// The input `turn` is an x axis with infiniteXAxis

  // handle the value
  camera.rotation.y -= input.turn / SCREEN_WIDTH * 2;

  // reset it
  input.turn = 0;

The reason for that is simple: Mouse move events report movement, so the movement diff will almost never be zero (no diff == no movement == no event). That means even though the user has stopped moving the mouse, the last value reported by the handler will most probably be non-zero -- which is just wrong.

Toggle buttons

Using button input to toggle something on and off (like a visual display) is a common scenario. decoupled-input supports this, but you need to tell the bindings to only listen to the down state only and reset the input value yourself in your render loop after using it:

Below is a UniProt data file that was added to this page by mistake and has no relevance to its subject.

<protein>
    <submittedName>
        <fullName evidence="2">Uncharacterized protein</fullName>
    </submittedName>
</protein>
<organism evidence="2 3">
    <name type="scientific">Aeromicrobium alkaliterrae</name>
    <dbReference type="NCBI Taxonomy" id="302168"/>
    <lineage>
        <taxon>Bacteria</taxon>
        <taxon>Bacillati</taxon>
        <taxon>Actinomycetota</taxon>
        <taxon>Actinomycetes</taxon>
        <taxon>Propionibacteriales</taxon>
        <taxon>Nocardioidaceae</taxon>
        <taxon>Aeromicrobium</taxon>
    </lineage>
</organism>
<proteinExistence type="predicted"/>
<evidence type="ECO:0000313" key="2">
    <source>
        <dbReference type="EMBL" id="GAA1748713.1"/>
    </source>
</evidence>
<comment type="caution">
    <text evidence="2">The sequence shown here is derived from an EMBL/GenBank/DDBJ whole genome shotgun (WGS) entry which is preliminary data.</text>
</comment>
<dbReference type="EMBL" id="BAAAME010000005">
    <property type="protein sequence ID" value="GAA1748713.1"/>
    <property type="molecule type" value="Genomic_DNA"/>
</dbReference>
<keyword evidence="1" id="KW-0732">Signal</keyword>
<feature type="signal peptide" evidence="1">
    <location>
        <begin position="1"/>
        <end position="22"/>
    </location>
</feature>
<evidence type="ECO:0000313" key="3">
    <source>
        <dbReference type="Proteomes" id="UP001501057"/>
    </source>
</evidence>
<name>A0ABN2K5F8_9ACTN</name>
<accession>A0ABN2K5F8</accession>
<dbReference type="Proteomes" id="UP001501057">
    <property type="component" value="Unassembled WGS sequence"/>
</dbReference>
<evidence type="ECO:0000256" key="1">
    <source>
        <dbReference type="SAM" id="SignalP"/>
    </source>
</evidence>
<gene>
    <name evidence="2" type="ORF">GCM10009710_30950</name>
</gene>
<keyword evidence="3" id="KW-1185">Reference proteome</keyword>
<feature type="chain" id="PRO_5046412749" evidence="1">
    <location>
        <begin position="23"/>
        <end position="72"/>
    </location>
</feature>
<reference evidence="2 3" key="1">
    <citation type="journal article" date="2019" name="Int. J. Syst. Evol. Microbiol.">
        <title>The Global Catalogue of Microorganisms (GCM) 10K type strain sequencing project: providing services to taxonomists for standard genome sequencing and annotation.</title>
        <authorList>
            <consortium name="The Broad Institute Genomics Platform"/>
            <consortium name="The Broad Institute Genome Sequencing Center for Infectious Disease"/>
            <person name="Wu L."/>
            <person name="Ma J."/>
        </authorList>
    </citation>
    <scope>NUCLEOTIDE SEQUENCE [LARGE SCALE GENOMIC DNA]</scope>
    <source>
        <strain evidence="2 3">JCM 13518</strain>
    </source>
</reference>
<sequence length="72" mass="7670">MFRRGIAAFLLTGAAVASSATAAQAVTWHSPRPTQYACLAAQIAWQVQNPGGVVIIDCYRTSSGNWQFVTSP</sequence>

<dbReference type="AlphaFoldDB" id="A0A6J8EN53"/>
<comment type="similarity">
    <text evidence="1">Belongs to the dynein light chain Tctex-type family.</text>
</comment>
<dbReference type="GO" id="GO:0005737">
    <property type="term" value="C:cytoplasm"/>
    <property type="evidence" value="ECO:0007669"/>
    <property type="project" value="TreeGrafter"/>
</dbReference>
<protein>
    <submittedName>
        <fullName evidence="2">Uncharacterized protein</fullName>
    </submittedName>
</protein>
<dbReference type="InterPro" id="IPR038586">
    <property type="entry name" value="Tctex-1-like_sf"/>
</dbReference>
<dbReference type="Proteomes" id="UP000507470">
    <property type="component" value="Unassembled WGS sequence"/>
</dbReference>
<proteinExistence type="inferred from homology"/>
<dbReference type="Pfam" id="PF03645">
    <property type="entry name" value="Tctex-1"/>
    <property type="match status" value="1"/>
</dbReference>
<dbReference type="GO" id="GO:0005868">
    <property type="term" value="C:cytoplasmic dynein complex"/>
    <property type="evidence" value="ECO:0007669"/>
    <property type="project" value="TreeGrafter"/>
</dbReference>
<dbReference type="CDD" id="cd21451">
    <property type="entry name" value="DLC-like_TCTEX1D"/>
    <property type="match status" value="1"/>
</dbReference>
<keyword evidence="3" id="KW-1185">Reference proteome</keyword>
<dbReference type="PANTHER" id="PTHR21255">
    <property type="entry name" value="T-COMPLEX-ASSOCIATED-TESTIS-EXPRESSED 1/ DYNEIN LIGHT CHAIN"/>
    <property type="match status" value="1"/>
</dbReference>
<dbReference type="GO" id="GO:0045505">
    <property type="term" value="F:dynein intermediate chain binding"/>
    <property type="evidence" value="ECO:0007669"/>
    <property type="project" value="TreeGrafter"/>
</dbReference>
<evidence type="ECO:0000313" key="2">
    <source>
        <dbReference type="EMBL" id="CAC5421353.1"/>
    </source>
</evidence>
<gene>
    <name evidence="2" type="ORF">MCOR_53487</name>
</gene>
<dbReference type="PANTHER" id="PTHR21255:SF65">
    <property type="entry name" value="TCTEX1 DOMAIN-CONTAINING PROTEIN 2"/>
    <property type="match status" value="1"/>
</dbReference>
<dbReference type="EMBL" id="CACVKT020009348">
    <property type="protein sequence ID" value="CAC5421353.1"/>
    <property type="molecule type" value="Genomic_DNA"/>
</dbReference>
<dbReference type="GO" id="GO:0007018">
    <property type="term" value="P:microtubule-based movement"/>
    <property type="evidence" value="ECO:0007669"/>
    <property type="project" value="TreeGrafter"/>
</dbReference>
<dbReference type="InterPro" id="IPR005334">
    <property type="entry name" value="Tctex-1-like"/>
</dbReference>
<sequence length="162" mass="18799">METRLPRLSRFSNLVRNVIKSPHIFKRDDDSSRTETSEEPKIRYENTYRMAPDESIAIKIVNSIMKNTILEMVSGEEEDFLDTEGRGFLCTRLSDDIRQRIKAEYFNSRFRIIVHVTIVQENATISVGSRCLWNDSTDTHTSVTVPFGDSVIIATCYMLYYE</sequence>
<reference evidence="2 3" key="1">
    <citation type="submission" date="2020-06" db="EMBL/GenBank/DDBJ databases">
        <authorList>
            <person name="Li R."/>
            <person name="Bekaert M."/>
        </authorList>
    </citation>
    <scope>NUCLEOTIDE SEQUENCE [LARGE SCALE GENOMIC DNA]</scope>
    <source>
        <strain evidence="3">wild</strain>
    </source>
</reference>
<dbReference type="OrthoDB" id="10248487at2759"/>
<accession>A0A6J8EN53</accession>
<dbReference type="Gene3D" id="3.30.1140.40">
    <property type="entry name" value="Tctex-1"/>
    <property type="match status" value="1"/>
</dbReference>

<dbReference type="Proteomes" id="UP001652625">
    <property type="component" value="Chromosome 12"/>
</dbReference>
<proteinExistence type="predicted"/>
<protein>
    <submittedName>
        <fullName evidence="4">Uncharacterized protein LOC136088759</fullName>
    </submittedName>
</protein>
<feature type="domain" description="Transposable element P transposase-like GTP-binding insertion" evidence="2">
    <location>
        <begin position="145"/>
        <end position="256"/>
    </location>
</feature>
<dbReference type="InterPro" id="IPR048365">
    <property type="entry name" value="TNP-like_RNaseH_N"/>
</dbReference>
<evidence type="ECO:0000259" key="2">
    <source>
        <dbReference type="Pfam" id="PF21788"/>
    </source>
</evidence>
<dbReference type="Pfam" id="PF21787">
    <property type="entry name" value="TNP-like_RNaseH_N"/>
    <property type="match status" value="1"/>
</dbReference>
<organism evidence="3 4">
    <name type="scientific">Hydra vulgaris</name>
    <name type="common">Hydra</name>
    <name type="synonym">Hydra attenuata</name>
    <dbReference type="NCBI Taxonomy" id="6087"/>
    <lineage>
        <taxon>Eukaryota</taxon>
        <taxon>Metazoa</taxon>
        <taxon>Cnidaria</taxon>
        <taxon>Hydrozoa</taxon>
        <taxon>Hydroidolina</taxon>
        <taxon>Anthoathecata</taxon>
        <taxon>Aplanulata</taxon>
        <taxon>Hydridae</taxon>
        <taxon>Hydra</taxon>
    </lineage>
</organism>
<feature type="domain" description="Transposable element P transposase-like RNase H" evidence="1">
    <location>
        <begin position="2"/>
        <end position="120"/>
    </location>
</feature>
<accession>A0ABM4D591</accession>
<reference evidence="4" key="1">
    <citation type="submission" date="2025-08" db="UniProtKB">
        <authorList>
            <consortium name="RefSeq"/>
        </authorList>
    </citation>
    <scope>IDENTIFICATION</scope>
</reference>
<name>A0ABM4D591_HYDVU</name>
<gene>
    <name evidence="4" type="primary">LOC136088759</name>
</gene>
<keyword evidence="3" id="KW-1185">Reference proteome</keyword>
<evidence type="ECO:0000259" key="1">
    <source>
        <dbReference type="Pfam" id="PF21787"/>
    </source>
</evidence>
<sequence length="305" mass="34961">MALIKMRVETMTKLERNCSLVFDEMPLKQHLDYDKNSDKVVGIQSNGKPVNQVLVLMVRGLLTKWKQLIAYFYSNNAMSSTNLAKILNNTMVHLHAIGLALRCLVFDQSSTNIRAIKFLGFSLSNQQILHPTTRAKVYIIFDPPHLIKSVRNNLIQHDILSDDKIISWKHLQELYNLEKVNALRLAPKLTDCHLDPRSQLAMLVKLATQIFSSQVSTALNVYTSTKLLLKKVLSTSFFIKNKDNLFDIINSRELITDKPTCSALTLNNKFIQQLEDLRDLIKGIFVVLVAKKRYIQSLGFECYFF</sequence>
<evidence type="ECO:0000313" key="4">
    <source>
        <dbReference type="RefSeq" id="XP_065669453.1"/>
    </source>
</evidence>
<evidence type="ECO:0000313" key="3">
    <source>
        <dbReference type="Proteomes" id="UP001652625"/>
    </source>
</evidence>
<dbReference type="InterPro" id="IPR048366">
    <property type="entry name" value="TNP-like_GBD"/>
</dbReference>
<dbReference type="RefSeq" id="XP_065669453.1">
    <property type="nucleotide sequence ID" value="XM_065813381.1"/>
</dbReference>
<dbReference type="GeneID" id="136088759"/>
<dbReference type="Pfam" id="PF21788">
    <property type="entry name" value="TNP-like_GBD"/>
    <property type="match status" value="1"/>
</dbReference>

// in the bindings file:

toggleSomething: {
  device: KEYBOARD,
  inputId: 84, // t
  down: true,
  up: false

// in the render loop:

    input.toggleSomething = 0;

The reason for this is simple as well: when a user presses a button -- no matter how quick -- the time this takes will almost certainly cover multiple render loops. So if you don't reset yourself, your toggle logic will be executed over and over again, in every loop -- until the user releases the button.

Gamepad support

The Gamepad API still is highly experimental. However, the fly example uses gamepad bindings and works fine with my setup: An Xbox 360 wired controller on Mac OSX Lion. Axis and button mappings are probably different for other controllers. If you encounter any issues with your gamepad, or have any observations or insights to share, don't hesitate to file a bug in the issue tracker.

Web Speech API

The speech handler uses the Web Speech API, which is currently only supported in Chrome 25+, and is to be considered experimental.


None. Well, an AMD loader should be available.


MIT. For details, see the LICENSE file in the repository.